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Champions revisited: Memorable moments

  • Published Saturday, June 7, 2014, at 5:22 p.m.
  • Updated Sunday, June 8, 2014, at 8:46 a.m.


Memorable moments

•  Mike Wentworth’s postseason home runs created much of the storybook quality of WSU’s run. He hit a crucial two-run homer against Fresno State in the regional on his mother’s birthday. He hit his second homer of the season in an elimination victory over Florida State on his father’s birthday, tying the game 4-all and sending WSU to the title game with a 12-9 win. Before the win over the Seminoles, he unwrapped a piece of Bazooka gum and kept the wrapper reading “Something magical will happen to you today,” in his uniform pocket.

Wentworth, WSU’s designated hitter, hit two home runs that season and four in his career.

•  Injuries added to the degree of difficulty for the Shockers. Right fielder Jeff Bonacquista, a senior who hit .323 and played excellent defense, missed the final nine weeks with a broken kneecap. Shortstop Mike Lansing, who hit .366 and led the team with 43 steals, sat out the postseason with a back injury.

•  First baseman Bryant Winslow played the season’s final month with a stress fracture in the tibia of his right leg. A collision with Texas’s Lance Jones in the sixth inning of the title game broke his fibula and his left wrist. He wanted to remain in the game.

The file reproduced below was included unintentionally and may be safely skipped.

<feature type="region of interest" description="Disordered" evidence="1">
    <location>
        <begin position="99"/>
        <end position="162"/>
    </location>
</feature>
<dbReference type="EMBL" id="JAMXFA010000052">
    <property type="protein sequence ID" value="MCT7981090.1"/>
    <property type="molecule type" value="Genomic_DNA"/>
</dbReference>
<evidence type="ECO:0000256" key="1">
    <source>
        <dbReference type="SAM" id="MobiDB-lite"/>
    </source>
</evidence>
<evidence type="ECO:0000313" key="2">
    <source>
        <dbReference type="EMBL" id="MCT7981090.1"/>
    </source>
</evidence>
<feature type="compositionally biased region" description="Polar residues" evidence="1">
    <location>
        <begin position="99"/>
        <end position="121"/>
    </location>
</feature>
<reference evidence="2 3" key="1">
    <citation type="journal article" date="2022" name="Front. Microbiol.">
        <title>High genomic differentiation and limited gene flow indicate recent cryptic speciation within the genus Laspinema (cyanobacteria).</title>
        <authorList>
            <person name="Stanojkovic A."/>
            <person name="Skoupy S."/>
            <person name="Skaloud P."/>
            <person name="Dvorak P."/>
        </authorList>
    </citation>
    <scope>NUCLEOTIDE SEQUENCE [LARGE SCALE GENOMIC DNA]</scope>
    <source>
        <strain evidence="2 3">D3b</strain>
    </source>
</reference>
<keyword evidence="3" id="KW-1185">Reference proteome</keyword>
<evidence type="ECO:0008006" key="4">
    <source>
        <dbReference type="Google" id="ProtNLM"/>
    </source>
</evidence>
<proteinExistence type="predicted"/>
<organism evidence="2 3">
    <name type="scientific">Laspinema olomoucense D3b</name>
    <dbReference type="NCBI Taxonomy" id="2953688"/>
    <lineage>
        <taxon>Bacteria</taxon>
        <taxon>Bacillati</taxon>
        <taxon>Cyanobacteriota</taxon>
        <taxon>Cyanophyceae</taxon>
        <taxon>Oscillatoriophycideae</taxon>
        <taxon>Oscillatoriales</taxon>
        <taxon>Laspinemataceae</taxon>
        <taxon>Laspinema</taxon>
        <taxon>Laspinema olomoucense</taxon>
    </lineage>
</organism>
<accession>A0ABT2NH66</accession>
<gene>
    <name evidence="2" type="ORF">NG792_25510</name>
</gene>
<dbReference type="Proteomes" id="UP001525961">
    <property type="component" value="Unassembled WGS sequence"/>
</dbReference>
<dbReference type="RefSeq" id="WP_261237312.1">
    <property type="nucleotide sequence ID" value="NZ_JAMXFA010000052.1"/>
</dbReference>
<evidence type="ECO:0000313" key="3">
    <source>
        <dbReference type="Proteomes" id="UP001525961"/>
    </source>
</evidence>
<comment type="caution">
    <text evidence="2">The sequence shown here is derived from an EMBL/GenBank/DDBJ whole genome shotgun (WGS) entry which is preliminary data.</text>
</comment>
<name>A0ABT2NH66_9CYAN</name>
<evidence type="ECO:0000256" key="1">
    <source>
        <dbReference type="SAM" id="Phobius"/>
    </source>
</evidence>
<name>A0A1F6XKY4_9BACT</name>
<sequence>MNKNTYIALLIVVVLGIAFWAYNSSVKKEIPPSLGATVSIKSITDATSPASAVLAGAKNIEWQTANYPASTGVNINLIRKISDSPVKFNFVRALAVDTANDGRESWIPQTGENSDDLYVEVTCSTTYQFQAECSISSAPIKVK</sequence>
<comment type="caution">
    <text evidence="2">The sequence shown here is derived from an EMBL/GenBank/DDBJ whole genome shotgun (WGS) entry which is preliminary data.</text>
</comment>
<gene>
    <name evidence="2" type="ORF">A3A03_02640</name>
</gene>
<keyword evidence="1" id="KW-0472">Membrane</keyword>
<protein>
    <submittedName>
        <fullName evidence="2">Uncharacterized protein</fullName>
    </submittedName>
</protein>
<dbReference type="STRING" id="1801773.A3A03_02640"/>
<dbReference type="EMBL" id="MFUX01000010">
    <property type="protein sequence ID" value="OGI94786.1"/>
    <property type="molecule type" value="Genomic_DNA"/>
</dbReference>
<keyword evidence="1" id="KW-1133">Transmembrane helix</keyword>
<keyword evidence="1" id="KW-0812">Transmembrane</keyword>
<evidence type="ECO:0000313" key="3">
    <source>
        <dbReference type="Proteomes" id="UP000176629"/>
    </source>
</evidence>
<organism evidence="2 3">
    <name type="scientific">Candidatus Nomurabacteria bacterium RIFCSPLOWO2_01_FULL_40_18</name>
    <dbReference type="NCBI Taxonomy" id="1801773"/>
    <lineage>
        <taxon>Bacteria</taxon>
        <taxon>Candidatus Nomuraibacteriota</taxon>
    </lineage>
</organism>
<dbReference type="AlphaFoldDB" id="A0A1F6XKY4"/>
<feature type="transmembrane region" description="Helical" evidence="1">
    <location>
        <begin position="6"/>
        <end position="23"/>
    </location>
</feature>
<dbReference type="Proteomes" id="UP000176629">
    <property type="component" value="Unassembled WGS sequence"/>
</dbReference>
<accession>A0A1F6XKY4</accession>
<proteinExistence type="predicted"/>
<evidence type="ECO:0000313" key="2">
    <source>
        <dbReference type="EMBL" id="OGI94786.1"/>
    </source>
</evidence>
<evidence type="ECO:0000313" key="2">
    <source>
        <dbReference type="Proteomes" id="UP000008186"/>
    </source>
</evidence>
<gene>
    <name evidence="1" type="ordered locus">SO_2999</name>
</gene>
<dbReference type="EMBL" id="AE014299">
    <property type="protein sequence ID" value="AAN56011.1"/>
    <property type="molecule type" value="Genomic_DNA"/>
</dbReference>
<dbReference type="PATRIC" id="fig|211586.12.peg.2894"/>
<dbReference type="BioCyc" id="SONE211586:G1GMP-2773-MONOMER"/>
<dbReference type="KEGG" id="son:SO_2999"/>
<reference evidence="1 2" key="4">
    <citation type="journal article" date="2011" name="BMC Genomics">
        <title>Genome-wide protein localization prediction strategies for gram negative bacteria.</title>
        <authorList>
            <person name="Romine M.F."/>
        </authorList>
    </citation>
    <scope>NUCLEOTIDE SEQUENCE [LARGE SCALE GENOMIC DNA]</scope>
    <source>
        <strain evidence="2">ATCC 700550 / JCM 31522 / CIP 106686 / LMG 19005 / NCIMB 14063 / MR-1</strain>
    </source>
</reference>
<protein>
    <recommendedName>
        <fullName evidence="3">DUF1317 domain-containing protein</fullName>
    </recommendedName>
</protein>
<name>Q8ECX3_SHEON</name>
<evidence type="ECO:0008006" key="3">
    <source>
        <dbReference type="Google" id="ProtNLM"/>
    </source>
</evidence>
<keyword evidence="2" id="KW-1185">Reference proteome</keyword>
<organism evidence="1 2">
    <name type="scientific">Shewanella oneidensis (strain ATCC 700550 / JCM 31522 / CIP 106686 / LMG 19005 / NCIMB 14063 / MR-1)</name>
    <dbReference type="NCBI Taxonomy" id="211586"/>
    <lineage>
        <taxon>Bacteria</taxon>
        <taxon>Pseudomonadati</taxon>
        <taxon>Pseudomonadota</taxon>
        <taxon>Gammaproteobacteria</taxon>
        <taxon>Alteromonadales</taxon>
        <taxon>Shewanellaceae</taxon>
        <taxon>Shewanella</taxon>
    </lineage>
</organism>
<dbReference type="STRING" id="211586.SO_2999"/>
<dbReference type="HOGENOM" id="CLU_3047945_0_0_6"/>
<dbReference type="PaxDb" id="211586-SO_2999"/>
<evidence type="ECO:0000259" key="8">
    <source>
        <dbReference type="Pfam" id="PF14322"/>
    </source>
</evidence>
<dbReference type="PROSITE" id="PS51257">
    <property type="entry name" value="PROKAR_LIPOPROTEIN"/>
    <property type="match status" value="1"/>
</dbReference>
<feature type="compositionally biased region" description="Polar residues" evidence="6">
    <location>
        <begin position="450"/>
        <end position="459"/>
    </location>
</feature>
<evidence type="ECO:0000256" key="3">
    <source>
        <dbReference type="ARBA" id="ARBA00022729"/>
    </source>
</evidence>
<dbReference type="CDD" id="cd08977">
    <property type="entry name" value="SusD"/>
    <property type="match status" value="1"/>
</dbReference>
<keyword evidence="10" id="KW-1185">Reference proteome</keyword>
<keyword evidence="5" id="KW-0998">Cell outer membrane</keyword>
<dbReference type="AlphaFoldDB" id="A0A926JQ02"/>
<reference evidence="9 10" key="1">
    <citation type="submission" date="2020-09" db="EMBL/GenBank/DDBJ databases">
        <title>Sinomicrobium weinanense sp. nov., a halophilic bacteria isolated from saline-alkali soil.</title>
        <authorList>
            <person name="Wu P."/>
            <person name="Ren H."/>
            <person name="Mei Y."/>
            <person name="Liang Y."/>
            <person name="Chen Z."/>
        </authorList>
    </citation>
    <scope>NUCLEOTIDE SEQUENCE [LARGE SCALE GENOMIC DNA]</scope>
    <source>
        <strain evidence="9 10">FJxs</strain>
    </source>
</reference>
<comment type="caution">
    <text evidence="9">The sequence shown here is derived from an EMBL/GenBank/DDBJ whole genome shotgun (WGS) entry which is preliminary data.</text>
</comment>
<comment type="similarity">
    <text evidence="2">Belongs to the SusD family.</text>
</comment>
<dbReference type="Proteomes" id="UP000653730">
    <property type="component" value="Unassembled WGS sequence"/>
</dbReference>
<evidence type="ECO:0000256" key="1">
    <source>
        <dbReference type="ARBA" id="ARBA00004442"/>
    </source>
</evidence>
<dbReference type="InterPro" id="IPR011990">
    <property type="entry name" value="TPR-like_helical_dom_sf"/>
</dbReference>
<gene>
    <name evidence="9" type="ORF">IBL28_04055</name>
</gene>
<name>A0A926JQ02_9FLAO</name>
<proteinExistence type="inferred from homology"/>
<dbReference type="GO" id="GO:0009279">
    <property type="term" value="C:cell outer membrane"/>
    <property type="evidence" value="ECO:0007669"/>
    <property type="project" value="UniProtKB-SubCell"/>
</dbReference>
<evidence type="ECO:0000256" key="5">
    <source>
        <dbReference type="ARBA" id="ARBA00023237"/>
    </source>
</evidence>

“He obviously could not continue,” coach Gene Stephenson said. “I wanted him to come out. Tears were streaming down his face. He didn’t want to come out. So I told him to stay off first, don’t get near it, don’t put any pressure on the leg, and we’d see if he could get through the inning.”

After one pitch, Winslow realized he wasn’t helping the team. He took himself out and watched the rest of the game with a cast on his leg from the dugout.

“He had tears in his eyes,” catcher Eric Wedge said, “and he said, ‘You guys better win this thing. Don’t you dare lose this game.’ Personally, it was hard for us to control our emotions.”

•  Stephenson shook up his batting order after the second game in Omaha to revive a slumping offense. He flipped Wedge and McDonald, moving Wedge from No. 3 to the cleanup spot and elevated shortstop Pat Meares from No. 9 to No. 6. Wedge and McDonald responded with home runs in an 8-4 win over Arkansas and Meares went 3 for 5. The trio stayed hot, with Wedge driving in four runs in a 7-4 win over Florida State and Meares homering against Texas.

•  Texas threatened early in the title game before WSU pitcher Greg Brummett changed the momentum with a play that grew into a Shocker trademark. With runners on first and third in the first inning and no outs, Brummett executed the fake-to-third, throw-to-first pickoff to get David Tollison. Brummett struck out the next two Longhorns to avoid damage.

“They had gained some confidence and I lost some confidence after those first two hitters,” Brummett said. “Then I got the pickoff and right then and there, it gave me all the confidence in the world.”

Remember that moment next time somebody yells, “That play never works” at a Shocker game.

•  The Shocker returned to Wichita via bus the day after the game. Around 6,000 fans packed Eck Stadium to welcome the team home and the players and coaches describe the moment when the stadium came into view as the bus drove down 21st Street as one of their biggest thrills. Six days later, the team visited President George H.W. Bush at the White House and presented him with a Shocker jersey.

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